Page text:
Following the acclaimed release of Piano Concertos Nos 1, 2, and 4 in September 2018, Louis Lortie completes his survey of Saint-Saens's piano concertos with this recording of Concertos Nos 3 and 5, once again with Edward Gardner and the BBC Philharmonic. Composed in 1869, the Third Concerto received it's premiere in Leipzig with the composer at the piano, and met an extremely hostile reception (it even incited punch-ups in the corridors!). Most probably due to the composer's harmonic experimentation, this might also have followed from the stylistic divergence from his (extremely successful) Second Concerto. His final Piano Concerto, No. 5, written some twenty years after the Fourth, was composed largely during his stay in Egypt during the winter of 1885 and spring of 1886. Saint-Saens wrote it to play himself at the jubilee concert celebrating the fiftieth anniversary of his performing debut in the Salle Pleyel. The second movement's initial theme is based on a Nubian love song that he had heard sung by boatmen on the Nile. This, and later the impressionistic evocation of the sound of frogs and crickets, led to the adoption of the nickname 'Egyptian.' Lortie completes the album with two smaller works for piano and orchestra, both from 1884. The Rhapsodie d'Auvergne is an impressionistic evocation of the spectacular part of central France referenced in the title; the Allegro appassionato offers a virtuosic romp for soloist and orchestra alike.
Following the acclaimed release of Piano Concertos Nos 1, 2, and 4 in September 2018, Louis Lortie completes his survey of Saint-Saens's piano concertos with this recording of Concertos Nos 3 and 5, once again with Edward Gardner and the BBC Philharmonic. Composed in 1869, the Third Concerto received it's premiere in Leipzig with the composer at the piano, and met an extremely hostile reception (it even incited punch-ups in the corridors!). Most probably due to the composer's harmonic experimentation, this might also have followed from the stylistic divergence from his (extremely successful) Second Concerto. His final Piano Concerto, No. 5, written some twenty years after the Fourth, was composed largely during his stay in Egypt during the winter of 1885 and spring of 1886. Saint-Saens wrote it to play himself at the jubilee concert celebrating the fiftieth anniversary of his performing debut in the Salle Pleyel. The second movement's initial theme is based on a Nubian love song that he had heard sung by boatmen on the Nile. This, and later the impressionistic evocation of the sound of frogs and crickets, led to the adoption of the nickname 'Egyptian.' Lortie completes the album with two smaller works for piano and orchestra, both from 1884. The Rhapsodie d'Auvergne is an impressionistic evocation of the spectacular part of central France referenced in the title; the Allegro appassionato offers a virtuosic romp for soloist and orchestra alike.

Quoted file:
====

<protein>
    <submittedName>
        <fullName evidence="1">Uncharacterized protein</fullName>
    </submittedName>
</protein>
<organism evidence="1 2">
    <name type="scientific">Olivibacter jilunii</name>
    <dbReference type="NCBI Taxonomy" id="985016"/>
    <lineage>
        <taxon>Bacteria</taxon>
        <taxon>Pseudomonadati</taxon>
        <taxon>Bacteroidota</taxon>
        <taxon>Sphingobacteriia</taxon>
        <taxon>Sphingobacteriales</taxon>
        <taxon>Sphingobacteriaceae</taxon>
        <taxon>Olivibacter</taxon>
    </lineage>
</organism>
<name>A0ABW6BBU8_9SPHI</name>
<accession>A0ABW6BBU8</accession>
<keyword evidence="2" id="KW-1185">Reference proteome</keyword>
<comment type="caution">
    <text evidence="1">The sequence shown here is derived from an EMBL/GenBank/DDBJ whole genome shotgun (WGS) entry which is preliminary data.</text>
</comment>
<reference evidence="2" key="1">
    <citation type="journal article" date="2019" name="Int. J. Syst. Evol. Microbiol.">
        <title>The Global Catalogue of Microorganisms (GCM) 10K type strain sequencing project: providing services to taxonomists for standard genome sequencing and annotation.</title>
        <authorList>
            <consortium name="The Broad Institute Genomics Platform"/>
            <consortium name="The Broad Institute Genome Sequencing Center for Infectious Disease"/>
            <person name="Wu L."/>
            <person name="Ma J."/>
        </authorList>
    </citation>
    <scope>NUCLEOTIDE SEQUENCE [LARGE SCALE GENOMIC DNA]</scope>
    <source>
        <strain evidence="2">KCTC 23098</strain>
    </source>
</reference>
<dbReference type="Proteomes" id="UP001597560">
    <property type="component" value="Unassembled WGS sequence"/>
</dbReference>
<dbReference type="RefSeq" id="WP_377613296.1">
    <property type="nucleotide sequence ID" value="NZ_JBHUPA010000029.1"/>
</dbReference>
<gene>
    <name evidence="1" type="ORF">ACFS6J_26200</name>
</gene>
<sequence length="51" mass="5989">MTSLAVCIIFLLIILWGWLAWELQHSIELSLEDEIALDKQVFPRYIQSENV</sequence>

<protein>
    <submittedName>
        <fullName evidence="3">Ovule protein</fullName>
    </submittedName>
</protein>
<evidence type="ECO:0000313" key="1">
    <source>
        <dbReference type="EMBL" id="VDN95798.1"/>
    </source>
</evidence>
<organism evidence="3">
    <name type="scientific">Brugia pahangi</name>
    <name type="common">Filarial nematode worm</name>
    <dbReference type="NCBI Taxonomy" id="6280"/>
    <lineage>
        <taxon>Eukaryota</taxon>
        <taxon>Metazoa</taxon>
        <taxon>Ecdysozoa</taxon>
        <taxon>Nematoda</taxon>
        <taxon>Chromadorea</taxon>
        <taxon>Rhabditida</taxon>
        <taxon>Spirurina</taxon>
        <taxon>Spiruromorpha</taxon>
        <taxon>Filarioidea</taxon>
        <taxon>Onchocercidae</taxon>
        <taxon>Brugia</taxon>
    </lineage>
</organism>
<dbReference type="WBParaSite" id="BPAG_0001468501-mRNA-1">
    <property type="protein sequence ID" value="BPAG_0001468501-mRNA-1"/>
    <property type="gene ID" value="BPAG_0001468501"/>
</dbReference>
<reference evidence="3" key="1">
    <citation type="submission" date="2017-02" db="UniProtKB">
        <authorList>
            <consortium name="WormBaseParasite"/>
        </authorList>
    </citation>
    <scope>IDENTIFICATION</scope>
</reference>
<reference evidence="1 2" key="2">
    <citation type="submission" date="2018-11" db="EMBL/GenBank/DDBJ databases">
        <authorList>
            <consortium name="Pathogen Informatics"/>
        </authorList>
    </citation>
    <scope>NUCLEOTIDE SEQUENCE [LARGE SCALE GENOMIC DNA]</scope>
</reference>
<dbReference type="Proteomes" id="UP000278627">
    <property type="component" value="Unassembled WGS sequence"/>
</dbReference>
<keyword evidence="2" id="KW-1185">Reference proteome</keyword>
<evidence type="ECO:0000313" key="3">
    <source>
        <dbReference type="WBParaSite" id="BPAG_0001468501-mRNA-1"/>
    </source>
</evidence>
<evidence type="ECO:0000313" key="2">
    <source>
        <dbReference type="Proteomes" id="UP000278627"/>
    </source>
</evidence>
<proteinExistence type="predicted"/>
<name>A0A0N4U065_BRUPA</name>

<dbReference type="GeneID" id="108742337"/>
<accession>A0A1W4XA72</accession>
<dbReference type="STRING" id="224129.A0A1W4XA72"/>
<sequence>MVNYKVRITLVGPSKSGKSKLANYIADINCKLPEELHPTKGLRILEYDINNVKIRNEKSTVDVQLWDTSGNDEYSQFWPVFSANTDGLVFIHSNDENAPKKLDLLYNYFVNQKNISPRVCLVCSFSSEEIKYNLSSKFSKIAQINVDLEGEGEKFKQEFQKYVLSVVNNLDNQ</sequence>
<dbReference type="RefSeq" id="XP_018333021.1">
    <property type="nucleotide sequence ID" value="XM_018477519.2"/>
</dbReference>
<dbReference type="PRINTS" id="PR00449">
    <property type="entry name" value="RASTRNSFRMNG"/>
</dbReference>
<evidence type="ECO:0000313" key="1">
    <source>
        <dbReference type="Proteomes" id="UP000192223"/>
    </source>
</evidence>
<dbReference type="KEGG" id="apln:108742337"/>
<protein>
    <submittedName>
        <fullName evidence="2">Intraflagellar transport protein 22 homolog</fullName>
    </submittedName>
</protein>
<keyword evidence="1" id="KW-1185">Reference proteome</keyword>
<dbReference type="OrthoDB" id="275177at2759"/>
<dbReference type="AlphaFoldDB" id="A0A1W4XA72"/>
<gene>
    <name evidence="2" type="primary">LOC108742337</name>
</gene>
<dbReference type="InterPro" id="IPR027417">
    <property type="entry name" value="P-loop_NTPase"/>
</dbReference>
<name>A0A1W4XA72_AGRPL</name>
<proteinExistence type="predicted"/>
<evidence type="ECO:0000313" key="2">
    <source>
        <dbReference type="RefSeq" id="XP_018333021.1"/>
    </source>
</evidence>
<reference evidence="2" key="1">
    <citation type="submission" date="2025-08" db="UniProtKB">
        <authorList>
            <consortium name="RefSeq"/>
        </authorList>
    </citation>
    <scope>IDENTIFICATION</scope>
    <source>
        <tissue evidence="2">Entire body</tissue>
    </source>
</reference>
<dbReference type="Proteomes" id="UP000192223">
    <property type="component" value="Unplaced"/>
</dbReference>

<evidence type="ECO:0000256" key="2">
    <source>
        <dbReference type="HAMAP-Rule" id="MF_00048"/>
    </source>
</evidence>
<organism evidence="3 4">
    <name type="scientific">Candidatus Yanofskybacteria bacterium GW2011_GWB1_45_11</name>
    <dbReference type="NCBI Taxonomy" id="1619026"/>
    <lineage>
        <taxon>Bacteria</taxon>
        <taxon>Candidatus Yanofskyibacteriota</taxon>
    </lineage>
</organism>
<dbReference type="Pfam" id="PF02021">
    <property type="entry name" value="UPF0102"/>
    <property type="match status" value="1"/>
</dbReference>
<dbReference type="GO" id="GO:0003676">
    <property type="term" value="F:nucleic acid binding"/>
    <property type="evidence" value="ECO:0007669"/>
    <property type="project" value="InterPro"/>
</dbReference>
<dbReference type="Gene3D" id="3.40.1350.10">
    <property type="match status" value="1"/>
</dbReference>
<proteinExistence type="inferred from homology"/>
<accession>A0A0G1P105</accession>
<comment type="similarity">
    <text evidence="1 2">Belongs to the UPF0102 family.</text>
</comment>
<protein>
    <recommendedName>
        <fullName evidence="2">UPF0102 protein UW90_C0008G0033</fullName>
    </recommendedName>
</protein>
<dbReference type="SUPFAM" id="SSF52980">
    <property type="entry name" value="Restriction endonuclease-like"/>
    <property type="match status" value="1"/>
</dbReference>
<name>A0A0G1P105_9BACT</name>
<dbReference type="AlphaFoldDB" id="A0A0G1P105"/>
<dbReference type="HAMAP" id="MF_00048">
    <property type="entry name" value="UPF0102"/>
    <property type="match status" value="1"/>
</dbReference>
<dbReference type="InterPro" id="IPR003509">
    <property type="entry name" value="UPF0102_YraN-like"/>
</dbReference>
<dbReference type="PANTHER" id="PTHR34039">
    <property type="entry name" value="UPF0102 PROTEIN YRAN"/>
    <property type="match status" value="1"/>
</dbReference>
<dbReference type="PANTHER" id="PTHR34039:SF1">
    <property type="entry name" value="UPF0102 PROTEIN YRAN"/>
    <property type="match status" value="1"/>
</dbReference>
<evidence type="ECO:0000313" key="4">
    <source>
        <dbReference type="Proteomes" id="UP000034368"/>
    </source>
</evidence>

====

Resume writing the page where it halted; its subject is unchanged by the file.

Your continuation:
095115203828

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Format: CD
Label: CHANDOS
Rel. Date: 01/03/2020
UPC: 095115203828

Piano Concertos 2
Artist: LOUIS LORTIE
Format: CD
New: Available to Order 18.99
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Following the acclaimed release of Piano Concertos Nos 1, 2, and 4 in September 2018, Louis Lortie completes his survey of Saint-Saens's piano concertos with this recording of Concertos Nos 3 and 5, once again with Edward Gardner and the BBC Philharmonic. Composed in 1869, the Third Concerto received it's premiere in Leipzig with the composer at the piano, and met an extremely hostile reception (it even incited punch-ups in the corridors!). Most probably due to the composer's harmonic experimentation, this might also have followed from the stylistic divergence from his (extremely successful) Second Concerto. His final Piano Concerto, No. 5, written some twenty years after the Fourth, was composed largely during his stay in Egypt during the winter of 1885 and spring of 1886. Saint-Saens wrote it to play himself at the jubilee concert celebrating the fiftieth anniversary of his performing debut in the Salle Pleyel. The second movement's initial theme is based on a Nubian love song that he had heard sung by boatmen on the Nile. This, and later the impressionistic evocation of the sound of frogs and crickets, led to the adoption of the nickname 'Egyptian.' Lortie completes the album with two smaller works for piano and orchestra, both from 1884. The Rhapsodie d'Auvergne is an impressionistic evocation of the spectacular part of central France referenced in the title; the Allegro appassionato offers a virtuosic romp for soloist and orchestra alike.